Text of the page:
We held our 4th annual unconference in Los Angeles, May 25-26, 2017. Scientists, R-software users and developers, and open data enthusiasts from academia, industry, government, and non-profits came together for two days to hack on projects they dreamed up and to give our online community an opportunity to connect in-person.
The result? 70 people from 7 countries on 3 continents proposed 69 ideas leading to 21 projects in 2 days, and one awesome community just upped its game!
People proposed and discussed project ideas in GitHub issues in the weeks leading up to the unconf to the point that we had almost as many project ideas as participants. On the morning of Day 1, people sticker-voted for projects they’d like to work on in order to reduce the number under consideration. After some brief discussions and self-sorting, teams settled in to work around the Cross Campus DTLA co-working space for the next day and a half.
Not only did our funders and sponsors - Helmsley Charitable Trust, Alfred P. Sloan Foundation, Microsoft, Google, DataCamp, and NumFOCUS - help us make this happen, but representatives from Microsoft, Google and DataCamp fully participated in unconf projects!
Near the end of Day 2, each group had three minutes with the mic to report on their projects with only their README.md to use as presentation material. The code for all projects is available at ropenscilabs, our “in-development” home on GitHub. Thanks to Sean Kross, you can easily browse all unconf17 projects. Soon we'll publish a series of short posts covering all of them.
Here's a sample:
skimr is a package that provides tidy summary statistics directly from a pipe. The outputs are generic and allow users to quickly understand their data and learn what is missing.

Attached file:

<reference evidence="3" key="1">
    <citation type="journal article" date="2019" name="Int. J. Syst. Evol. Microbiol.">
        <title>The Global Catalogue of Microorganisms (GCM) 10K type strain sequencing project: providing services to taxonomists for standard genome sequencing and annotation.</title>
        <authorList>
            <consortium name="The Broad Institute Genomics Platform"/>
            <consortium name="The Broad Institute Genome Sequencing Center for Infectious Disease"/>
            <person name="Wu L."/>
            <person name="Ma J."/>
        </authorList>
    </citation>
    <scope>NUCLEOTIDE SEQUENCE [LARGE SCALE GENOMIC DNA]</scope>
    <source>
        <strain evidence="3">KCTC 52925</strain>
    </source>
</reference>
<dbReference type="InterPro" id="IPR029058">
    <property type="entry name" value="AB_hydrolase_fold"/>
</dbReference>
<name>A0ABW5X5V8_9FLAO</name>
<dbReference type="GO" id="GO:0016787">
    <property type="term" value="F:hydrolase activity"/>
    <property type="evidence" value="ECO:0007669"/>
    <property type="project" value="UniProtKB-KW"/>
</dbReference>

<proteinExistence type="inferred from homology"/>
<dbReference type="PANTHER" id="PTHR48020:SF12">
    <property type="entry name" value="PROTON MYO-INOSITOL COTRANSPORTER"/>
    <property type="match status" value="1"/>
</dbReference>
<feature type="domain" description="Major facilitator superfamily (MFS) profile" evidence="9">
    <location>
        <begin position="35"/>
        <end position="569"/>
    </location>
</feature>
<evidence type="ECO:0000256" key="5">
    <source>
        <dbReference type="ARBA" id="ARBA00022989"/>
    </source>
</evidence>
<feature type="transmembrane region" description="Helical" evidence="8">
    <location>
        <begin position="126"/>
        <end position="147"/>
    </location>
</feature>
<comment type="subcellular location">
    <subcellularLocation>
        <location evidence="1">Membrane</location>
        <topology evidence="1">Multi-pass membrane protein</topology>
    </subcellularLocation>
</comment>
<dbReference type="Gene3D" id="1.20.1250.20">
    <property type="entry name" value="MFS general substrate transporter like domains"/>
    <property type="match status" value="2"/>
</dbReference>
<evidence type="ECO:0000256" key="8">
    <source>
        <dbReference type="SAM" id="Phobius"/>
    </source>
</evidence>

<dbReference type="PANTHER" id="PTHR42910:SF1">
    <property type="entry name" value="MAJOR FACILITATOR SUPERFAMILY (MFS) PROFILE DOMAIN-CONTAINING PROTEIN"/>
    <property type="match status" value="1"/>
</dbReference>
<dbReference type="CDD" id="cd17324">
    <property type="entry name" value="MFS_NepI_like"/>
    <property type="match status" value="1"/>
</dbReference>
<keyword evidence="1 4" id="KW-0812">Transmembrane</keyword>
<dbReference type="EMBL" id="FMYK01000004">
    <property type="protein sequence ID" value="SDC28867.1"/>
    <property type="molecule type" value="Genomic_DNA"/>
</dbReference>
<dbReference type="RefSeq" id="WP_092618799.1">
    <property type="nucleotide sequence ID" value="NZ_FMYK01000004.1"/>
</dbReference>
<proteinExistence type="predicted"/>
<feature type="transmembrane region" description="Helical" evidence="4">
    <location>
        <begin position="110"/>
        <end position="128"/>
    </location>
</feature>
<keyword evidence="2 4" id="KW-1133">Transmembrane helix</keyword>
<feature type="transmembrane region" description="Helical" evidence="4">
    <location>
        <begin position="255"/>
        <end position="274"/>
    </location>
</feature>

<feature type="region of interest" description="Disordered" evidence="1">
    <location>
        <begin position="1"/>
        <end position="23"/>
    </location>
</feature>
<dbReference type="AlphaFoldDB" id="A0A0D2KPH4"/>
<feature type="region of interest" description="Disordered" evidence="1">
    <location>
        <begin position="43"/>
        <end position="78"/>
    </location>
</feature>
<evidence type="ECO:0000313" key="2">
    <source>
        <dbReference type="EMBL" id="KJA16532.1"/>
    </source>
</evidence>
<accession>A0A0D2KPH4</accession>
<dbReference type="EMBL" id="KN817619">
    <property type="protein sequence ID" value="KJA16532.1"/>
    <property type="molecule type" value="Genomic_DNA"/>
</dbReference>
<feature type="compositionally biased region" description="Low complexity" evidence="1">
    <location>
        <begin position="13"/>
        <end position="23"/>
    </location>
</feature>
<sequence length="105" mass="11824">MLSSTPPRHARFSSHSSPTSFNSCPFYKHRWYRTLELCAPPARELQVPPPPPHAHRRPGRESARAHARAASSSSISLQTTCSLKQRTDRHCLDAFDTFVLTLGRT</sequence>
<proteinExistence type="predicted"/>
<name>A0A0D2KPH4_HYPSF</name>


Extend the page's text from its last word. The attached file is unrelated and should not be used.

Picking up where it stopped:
notary is an R package that verifies the integrity of R packages so that a user only installs signed releases. The package also verifies release signatures.
emldown provides a way to easily visualize complex markup from the Ecological Metadata Language. The package generates summary html using Twitter bootstrap and provides summary information about the data, temporal + spatial coverage, data tables, units and more.
checkers is a framework for reviewing analysis projects. It provides both automated checks for best practises as well as a descriptive guide for best practices.
We shared brief summaries of ALL projects in a series of five posts: - skimr, emldown, testrmd, webrockets - checkers, gramr, data-packages, exploRingJSON - available, miner, rcheatsheet, ponyexpress - cityquant, notary, packagemetrics, pegax - mwparser, Gargle, arresteddev
As rOpenSci's Community Manager, my favorite aspects of unconf17 were watching connections being made between people, hearing them reflect on their (context-dependent) place in the R community, and being able to step back and support community-focussed discussions and activities initiated by the participants themselves! There are so many community-minded people flying under the radar, I can't afford to name just a few.
Speaking of awesome community, R-Ladies - a world-wide organization to promote gender diversity in the R community - was incredibly well-represented by founders of the global organization as well as of local chapters.
rOpenSci aims to help people see what they can be. Over 45% of participants were women or other underrepresented genders. With an aim of reducing barriers to participation, we covered the cost up front for anyone who requested it.
Several people have already written about their unconf17 experience. Have you? Share the link in the comments below and we'll add it here.
I know that unconf17 had a big impact on many people, including me. Our vibrant example of walking the talk of being welcoming, creative, respectful and supportive - all while being wildly productive - is bound to have a lasting impact on the R community in general.